Rafael Nadal matched Roger Federer’s record of 20 grand slam singles titles and secured a 100th match victory at the French Open as he thrashed Novak Djokovic in the Roland Garros final.
A 6-0 6-2 7-5 defeat of the world number one gave Nadal a 13th major on the Paris clay, extending his own record for the most titles won by a player at a single grand slam.
It also meant that for the fourth time he went through the entire draw without dropping a set.
The career of the great Spaniard invites close examination to fully appreciate the prowess that has seen him run up such astonishing numbers.
Here is how he has staked a strong claim to be regarded among the greatest tennis players of all time – and unquestionably the king of clay.
DREAM DEBUT TO SERIAL THRILLER
Nadal turned 19 two days before winning his first French Open title, which came in 2005, on his debut appearance in the tournament.
His record on the Roland Garros clay shows Nadal has now won an astonishing 100 matches and lost only twice, with Robin Soderling and Djokovic the only men to defeat him. Djokovic sits second on the list in Paris, with 74 wins.
Of those 100 wins for Nadal, an incredible 81 have come without him dropping a set, 17 have come in four sets, and on two occasions he has won in five.
He has had 27 victories against players ranked inside the top 10 during his century of French successes and has never lost when he has reached the semi-final stage.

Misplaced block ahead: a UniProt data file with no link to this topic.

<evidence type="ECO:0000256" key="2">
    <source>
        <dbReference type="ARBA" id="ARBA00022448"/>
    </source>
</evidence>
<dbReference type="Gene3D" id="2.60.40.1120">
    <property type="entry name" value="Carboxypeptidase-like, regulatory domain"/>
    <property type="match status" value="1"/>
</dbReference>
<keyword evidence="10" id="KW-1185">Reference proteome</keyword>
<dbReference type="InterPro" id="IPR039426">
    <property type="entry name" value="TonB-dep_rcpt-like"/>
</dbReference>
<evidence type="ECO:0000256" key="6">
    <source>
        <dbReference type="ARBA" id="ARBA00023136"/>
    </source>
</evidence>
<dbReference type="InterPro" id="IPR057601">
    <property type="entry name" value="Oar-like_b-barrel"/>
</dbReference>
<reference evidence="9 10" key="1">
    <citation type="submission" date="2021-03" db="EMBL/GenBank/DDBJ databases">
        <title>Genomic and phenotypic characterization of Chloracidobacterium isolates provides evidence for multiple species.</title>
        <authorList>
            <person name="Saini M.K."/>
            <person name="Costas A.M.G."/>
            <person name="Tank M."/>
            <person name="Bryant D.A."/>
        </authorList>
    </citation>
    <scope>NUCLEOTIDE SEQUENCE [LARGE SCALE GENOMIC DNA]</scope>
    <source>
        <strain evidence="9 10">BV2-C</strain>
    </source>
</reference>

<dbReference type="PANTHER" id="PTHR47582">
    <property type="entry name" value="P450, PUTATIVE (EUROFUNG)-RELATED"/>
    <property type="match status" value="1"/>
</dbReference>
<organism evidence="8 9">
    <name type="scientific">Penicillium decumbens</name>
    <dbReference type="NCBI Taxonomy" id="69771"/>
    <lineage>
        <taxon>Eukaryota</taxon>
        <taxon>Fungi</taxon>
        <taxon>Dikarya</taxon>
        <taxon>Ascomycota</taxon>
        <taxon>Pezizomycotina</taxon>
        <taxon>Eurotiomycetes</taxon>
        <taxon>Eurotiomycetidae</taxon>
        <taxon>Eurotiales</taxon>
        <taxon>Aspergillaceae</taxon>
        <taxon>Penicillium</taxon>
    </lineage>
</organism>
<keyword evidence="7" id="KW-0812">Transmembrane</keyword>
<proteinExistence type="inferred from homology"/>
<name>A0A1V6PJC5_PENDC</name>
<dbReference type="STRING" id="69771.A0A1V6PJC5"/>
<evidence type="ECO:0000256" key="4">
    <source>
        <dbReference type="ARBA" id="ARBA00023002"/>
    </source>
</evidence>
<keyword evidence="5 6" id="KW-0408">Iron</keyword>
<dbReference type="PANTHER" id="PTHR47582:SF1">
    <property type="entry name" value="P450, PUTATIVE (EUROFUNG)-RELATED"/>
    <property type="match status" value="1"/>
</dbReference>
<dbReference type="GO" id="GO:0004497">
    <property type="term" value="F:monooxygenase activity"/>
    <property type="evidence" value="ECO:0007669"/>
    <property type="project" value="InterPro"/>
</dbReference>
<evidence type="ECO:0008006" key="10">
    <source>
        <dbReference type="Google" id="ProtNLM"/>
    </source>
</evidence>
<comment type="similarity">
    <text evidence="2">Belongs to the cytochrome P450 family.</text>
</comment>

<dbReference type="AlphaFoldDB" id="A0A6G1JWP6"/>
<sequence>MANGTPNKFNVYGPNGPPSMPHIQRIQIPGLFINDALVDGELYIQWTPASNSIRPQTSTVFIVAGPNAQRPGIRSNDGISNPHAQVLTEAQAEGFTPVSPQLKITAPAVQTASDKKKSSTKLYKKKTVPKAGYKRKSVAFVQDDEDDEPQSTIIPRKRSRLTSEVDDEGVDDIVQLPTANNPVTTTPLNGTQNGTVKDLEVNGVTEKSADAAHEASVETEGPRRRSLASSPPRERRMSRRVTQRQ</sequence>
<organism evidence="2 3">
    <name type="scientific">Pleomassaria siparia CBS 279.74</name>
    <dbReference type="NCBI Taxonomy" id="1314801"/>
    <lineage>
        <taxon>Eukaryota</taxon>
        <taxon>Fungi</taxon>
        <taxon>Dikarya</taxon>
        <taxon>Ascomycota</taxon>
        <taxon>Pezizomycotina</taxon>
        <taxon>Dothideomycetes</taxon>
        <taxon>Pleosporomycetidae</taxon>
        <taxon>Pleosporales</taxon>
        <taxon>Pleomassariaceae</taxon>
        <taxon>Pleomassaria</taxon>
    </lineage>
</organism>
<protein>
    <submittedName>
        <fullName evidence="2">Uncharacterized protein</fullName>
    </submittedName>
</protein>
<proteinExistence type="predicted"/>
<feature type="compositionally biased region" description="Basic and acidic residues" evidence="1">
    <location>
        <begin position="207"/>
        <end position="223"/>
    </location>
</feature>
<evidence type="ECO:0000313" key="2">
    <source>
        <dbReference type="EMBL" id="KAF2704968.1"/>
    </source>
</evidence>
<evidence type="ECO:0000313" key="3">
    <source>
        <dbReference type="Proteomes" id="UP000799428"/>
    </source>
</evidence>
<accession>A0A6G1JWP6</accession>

Sunday’s win was a seventh for Nadal in eight Roland Garros clashes with Djokovic, and a third success in a French Open final against the Serbian after their 2012 and 2014 title matches.
In the men’s game, Federer had been the only man to rack up 100 or more match wins in a single grand slam prior to Nadal joining him.
The Swiss veteran has won 102 matches at the Australian Open and 101 at Wimbledon.
ANOTHER LANDMARK LOOMING
Nadal has now moved to 999 career wins across all tournaments, with 201 defeats, and has captured 86 titles.
In the titles reckoning he sits fourth in the Open Era (behind Jimmy Connors’ 109, Federer’s 103 and Ivan Lendl’s 94). A startling 60 of those titles from Nadal have come on clay.
Mallorca’s favourite son has been a fixture in the top 10 on the ATP Tour since first breaking through to that level in April 2005 and has spent 209 weeks at world number one, a position he last occupied before last year’s Australian Open.
He has won one Australian Open title, 13 now in Paris, two at Wimbledon and four at the US Open.
NADAL THE G.O.A.T.?
It still feels too early to make a call on which of the Big Three will be remembered as the greatest of all time, or more specifically of their era.
They each own a host of astounding records, but if all three were to finish their careers with 20 grand slams, which is not beyond the realms of possibility, then one tie-breaker might be their head-to-heads in the grand slams.
Nadal can point to a 10-4 winning record against Federer in the four majors, and now a 10-6 lead over Djokovic.
Before Sunday, he had lost his last three grand slam clashes with the man from Belgrade, but Nadal will now take some reining in.